Palestinians light candles to honor the late South African leader Nelson Mandela as they mourn in Gaza City, Gaza, Dec. 8, 2013.
LEFT: Marwan Barghouti in Tel Aviv District Court on the opening day of his trial, Aug. 14, 2002; RIGHT: Nelson Mandela is released from prison, Feb. 11, 1990.
March 2010 Postcard
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DEAR PRESIDENT BARACK OBAMA:
We are very proud that the U.S. government and private citizens are doing so much to help Haiti recover from the 7.0 magnitude eathquake that struck on Jan. 12. Americans are at their best when they show generosity and concern for other nations facing disaster.
That is why I cannot understand why my government supported Israel’s 22-day assault on Gaza last winter which killed more than 1,400 and wounded 5,300 people. Why have we condoned Israel’s illegal blockade on 1.5 million Palestinians? Why is Israel even now—without a word of protest from
my government—preventing medical aid, clean water, food and building supplies from reaching Palestinians whose homes and lives were destroyed by a man-made disaster more than a year ago?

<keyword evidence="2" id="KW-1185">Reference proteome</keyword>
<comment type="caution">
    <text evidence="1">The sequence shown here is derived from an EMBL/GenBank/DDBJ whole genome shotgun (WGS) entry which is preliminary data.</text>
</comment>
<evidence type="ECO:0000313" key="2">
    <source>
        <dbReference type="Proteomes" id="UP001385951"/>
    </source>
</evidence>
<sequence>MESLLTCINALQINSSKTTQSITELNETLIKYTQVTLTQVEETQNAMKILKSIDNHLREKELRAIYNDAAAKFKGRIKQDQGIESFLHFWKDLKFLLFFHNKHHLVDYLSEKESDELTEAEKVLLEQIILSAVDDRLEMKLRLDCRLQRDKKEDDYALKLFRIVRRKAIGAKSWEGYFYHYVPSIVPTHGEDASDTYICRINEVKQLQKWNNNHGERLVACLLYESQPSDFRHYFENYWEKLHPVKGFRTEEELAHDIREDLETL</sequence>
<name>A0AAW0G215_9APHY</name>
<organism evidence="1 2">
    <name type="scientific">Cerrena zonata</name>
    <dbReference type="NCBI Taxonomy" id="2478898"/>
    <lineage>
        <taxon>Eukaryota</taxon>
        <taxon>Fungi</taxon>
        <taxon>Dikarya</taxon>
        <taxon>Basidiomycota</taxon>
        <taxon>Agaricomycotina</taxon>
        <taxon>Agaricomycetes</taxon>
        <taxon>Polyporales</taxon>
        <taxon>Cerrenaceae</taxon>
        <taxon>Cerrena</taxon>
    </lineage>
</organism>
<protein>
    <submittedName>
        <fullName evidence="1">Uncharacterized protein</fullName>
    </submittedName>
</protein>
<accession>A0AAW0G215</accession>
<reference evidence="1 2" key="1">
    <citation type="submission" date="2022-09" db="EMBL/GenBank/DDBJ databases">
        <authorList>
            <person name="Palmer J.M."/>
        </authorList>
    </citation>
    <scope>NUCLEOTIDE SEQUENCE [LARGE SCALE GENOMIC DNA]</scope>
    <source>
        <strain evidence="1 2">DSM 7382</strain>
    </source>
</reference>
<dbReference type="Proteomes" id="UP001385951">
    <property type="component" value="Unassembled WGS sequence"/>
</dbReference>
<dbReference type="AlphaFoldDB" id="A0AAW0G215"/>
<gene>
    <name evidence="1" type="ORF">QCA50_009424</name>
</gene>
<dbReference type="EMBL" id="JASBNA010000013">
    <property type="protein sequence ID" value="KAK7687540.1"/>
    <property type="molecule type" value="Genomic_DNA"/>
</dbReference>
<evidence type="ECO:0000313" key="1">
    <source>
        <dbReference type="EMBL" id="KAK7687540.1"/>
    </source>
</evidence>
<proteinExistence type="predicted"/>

It’s surprising that Israel has sent help to Haiti while it ignores the mass casualties its blockade
and attacks have inflicted on its next-door-neighbors in Gaza.
City, State, Zip:
Workers sift through the rubble of the American School on Dec. 15, 2009, a year after it was destroyed during Israel’s 22-day assault on Gaza. (AFP Photo/Mahmud Hams)
YOU’VE PROBABLY heard, thanks to Israel’s effective PR campaign, that two jumbo jets landed in Haiti on Jan. 15, carrying an Israeli army search-and-rescue team as well as 40 doctors and 24 nurses, who set up a badly needed field hospital. “Of course, we have special expertise to deal with events of mass casualties,” Israeli Foreign Ministry spokesman Shahar Arieli tastelessly added. “Unfortunately we have that expertise because of the terror events that we suffered from.”
You may not have heard that Palestinians in Gaza and the West Bank also collected donations and financial support for victims in Haiti. Jamal Al Khudary, head of the Committee to Break the Siege, said Palestinians and Haitians have a special bond: “We feel for them the most because we were exposed to our own earthquake during Israel’s war on Gaza.”